11. 11. <ul><li>(Prostaglandins, 1980, 20, 105-110,; Prostaglandins Medicine, 1979, 3, 223-234,; </li></ul><ul><li>Lancet,1980, ii, 702) </li></ul><ul><li>In PIH there is a diminished vascular capacity to synthesize prostaglandin </li></ul><ul><li>(Br. J. Clin. Pharmac. 1985, 19, 335-342) </li></ul><ul><li>Dietary supplementation with lenolenic acid, GLA for prostaglandin production is </li></ul><ul><li>associated with a diminution in pressor response to AII </li></ul><ul><li>(Br. J. Clin. Pharmac. 1985, 19, 335-342) </li></ul><ul><li>GLA supplementation helps in prevention of PIH </li></ul><ul><li>GLA Supplementation during pregnancy </li></ul><ul><li>FDA has not developed any RDA for GLA </li></ul><ul><li>(Br. J. Clin. Pharmac. 1985, 19, 335-342) </li></ul><ul><li>Dietary supplementation with 32mg of GLA for a week is associated with diminution in pressor response to AII in pregnant women </li></ul>
  12. 12. <ul><li>Dietary GLA supplementation </li></ul><ul><li>( J. Nutr, 1998, 128: 1411-1414) </li></ul><ul><li>GLA supplementation is needed when there is a reduced capacity of LA conversion </li></ul><ul><li>to GLA in the body </li></ul><ul><li>(Eur. J. Clin. Nutr, 1997, 51: 619-624,; Gamma-linolenic acid. Rev. Contemp. Physiol, 1990, 1: 1-41,; Ann. Intern. Med. 1993, 119: 897-873) </li></ul><ul><li>This can be due to some patho physiological/physiological states like diabetes, </li></ul><ul><li>cardiovascular disease etc </li></ul><ul><li>Dietary GLA have superior biopotancy compared to LA </li></ul><ul><li>( J. Nutr, 1998, 128: 1411-1414) </li></ul><ul><li>Most of the time after GLA supplementation DGLA accumulates in the body </li></ul><ul><li>instead of AA </li></ul>
  13. 13. <ul><li>( J. Nutr, 1998, 128: 1411-1414) </li></ul><ul><li>The increased level of DGLA attenuates the biosynthesis of AA metabolites (series 2 </li></ul><ul><li>prostaglandin) which is a pro inflammatory prostaglandin </li></ul><ul><li>( J. Nutr, 1998, 128: 1411-1414) </li></ul><ul><li>GLA bypasses a key regulatory rate limiting enzymatic step (delta 6 desaturase) that </li></ul><ul><li>controls the PUFA (n-6 series) production. </li></ul><ul><li>(Atherioscler. Thromb. Vasc. Biol. 1995. 15: 1397-1403,; Atheritis Rheum. 1996, 39: 1808-1817) </li></ul><ul><li>Metabolites of GLA elongation product, DGLA exert clinical efficacy in a variety of </li></ul><ul><li>diseases including suppression of chronic inflammation, vasodialation and lowering </li></ul><ul><li>blood pressure </li></ul>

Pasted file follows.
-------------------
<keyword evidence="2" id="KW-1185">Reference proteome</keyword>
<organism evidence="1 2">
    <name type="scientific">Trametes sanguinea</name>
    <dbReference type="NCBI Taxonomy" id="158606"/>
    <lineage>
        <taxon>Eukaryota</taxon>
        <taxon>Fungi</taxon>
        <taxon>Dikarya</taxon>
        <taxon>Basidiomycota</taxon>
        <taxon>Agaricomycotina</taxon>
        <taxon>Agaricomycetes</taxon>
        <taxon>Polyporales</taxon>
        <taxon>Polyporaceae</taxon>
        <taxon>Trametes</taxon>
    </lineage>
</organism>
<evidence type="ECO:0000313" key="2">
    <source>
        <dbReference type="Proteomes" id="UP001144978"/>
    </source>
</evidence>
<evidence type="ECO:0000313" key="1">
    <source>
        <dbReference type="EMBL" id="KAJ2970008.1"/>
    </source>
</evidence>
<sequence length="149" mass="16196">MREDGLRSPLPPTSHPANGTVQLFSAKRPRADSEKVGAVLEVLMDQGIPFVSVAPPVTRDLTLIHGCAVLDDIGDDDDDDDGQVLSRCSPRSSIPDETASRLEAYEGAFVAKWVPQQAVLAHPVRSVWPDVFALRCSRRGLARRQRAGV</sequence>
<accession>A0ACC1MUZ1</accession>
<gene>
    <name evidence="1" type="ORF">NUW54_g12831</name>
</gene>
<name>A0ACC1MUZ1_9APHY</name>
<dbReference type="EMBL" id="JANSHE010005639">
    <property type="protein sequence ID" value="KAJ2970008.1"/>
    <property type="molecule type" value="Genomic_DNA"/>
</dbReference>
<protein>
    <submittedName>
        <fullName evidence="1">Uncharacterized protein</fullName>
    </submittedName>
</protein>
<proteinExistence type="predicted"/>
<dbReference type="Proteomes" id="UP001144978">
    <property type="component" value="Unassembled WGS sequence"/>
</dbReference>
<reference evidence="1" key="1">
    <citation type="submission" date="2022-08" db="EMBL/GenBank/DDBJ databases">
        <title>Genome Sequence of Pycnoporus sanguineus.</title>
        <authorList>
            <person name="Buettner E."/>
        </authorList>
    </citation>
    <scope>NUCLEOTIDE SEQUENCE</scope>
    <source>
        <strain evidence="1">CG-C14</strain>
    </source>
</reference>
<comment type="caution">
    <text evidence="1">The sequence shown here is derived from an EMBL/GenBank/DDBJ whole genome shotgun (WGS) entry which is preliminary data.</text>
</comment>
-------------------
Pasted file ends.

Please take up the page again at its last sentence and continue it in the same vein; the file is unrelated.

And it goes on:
14. 14. GLA metabolism (J Nutr 128: 1411-1414, 1998) LA is converted into GLA (delta 6 desaturase enzyme) GLA is elongated into DGLA DGLA is converted into AA (delta 5 saturase enzyme) DGLA produces prostaglandin-1 series which are anti-inflammatory DGLA produces 15-(S)-hydroxy-S,11, 13 eicosatrienoic acid which controls the production of AA metabolite which are proinflammatory